European Financial Regulators – Who they are, what do they do and how can they assist you?
In this article we will look at some of the larger European Financial Regulators, focusing on Europe wide bodies and also those in the UK, France, Germany, Italy, Spain and Cyprus given the numerous Forex Brokers based here.
Why Financial Regulation is required.
The financial sector plays a critical role for nearly everyone in the modern global economy and in turn in Europe. Without the financial sector, modern economies would be unable to function. Generally, most Financial Regulators aim to help financial markets work well for large and small businesses, for individuals, and for the overall economy.
Meet the regulators
European Supervisory Authorities
The European Securities and Markets Authority in Paris (ESMA), the London based European Banking Authority (EBA) and in Frankfurt the European Insurance and Occupational Pensions Authority (EIOPA) make up the European Supervisory Authorities (ESAs).
At the European Union level they are responsible for financial regulation of financial institutions and firm-level oversight.
UK – The Financial Conduct Authority (FCA)
The Financial Conduct Authority (FCA) is the UK regulator for conduct for over 56 thousand financial services companies and also of the financial markets in the UK. Their strategic objective is to make sure that financial markets function soundly.
Their operational objectives are to promote competition, protect consumers and protect financial markets. The FCA is entirely funded by the firms that they regulate and although an independent bod, they are accountable to the UK Treasury and to the UK Parliament.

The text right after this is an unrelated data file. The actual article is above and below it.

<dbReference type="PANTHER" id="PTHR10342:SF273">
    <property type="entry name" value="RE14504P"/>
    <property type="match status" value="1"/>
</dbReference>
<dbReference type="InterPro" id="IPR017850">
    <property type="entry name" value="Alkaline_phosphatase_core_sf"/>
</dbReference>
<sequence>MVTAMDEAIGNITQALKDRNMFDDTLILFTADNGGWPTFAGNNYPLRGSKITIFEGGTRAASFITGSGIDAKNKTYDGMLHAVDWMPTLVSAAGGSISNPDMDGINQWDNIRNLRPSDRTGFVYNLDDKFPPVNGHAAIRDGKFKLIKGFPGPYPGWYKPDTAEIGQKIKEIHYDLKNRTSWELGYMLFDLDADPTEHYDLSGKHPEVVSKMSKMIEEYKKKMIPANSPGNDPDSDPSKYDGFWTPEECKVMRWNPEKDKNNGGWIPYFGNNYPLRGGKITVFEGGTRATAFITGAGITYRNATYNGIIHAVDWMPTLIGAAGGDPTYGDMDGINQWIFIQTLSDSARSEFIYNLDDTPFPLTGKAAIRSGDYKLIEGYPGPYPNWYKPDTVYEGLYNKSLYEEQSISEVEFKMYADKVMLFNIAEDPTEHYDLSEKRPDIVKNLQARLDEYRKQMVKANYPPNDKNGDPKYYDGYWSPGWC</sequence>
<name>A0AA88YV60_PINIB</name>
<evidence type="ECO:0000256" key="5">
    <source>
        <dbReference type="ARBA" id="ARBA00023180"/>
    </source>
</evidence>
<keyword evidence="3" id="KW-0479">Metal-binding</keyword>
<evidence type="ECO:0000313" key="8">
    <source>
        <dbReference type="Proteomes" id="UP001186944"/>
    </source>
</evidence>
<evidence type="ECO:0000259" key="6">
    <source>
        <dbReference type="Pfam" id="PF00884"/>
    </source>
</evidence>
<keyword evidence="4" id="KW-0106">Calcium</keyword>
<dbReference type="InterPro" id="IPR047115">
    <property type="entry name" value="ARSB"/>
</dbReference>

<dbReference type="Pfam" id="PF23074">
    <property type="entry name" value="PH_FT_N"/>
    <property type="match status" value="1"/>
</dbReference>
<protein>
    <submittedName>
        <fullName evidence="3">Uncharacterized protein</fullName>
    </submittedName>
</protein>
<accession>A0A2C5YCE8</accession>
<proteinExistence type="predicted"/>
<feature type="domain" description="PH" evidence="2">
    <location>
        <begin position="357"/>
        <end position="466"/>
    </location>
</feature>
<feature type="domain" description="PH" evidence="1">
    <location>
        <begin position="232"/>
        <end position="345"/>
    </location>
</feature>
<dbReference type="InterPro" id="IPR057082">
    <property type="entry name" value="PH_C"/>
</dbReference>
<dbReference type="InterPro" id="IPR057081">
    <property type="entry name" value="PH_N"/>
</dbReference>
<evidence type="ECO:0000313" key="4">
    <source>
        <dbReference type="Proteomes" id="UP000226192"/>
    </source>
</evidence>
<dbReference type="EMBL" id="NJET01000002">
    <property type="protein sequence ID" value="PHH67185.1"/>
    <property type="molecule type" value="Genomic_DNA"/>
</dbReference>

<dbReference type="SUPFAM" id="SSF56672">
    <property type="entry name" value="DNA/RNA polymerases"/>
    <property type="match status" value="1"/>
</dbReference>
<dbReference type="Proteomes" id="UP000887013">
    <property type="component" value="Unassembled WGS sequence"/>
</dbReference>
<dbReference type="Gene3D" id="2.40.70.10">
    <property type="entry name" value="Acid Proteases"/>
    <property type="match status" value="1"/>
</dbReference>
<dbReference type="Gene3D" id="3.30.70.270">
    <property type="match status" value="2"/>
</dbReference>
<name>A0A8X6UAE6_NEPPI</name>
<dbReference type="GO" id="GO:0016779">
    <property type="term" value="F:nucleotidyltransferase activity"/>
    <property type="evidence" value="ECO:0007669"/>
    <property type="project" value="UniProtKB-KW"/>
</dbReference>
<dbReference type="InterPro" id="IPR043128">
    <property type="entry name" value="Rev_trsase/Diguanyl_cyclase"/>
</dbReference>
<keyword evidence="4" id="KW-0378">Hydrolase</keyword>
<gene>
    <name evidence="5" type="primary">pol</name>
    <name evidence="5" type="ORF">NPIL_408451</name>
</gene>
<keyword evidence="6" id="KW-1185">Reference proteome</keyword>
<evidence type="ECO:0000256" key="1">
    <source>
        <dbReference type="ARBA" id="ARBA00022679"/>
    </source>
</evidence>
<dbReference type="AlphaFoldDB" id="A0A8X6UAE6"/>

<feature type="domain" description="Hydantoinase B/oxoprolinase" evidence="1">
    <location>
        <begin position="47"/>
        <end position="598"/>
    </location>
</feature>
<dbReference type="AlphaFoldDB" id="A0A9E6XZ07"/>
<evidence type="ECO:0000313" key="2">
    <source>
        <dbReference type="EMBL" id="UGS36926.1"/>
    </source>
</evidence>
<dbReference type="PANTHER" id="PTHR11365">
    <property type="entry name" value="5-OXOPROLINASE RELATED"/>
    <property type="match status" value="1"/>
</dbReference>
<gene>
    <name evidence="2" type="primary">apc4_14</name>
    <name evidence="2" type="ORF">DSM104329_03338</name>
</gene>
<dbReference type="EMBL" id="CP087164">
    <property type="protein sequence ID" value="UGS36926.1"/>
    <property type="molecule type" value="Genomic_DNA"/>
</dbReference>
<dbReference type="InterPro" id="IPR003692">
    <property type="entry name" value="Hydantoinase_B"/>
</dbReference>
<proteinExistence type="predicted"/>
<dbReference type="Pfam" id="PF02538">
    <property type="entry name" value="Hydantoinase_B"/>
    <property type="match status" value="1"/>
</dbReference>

France – The Autorité des Marchés Financiers (AMF)
France’s financial markets, participants and products are regulated by The Autorité des Marchés Financiers (AMF) established in 2003 by France’s legislature. The AMF is an independent public body and aims to ensure that investors receive material information, to maintain orderly financial markets and to safeguard investments in financial products.
The AMF has responsibilities to:
- Monitor savings products and participants within its supervision
- Authorise participants
- Approve disclosures involving corporate finance dealings
- Authorises collective investment products
- Inform investors and offers a mediation service
- Conduct inspections and investigations
Germany – Federal Financial Supervisory Authority (BaFin)
Germany’s Bundesanstalt für Finanzdienstleistungsaufsicht (BaFin) main objective is to safeguard the functioning, integrity and the stability of the German financial system. As of the end of 2014, they supervise 676 financial services institutions, 1,780 banks, 31 pension funds and 573 insurance undertakings. In addition, about 6,000 domestic investment funds and around 260 asset management companies.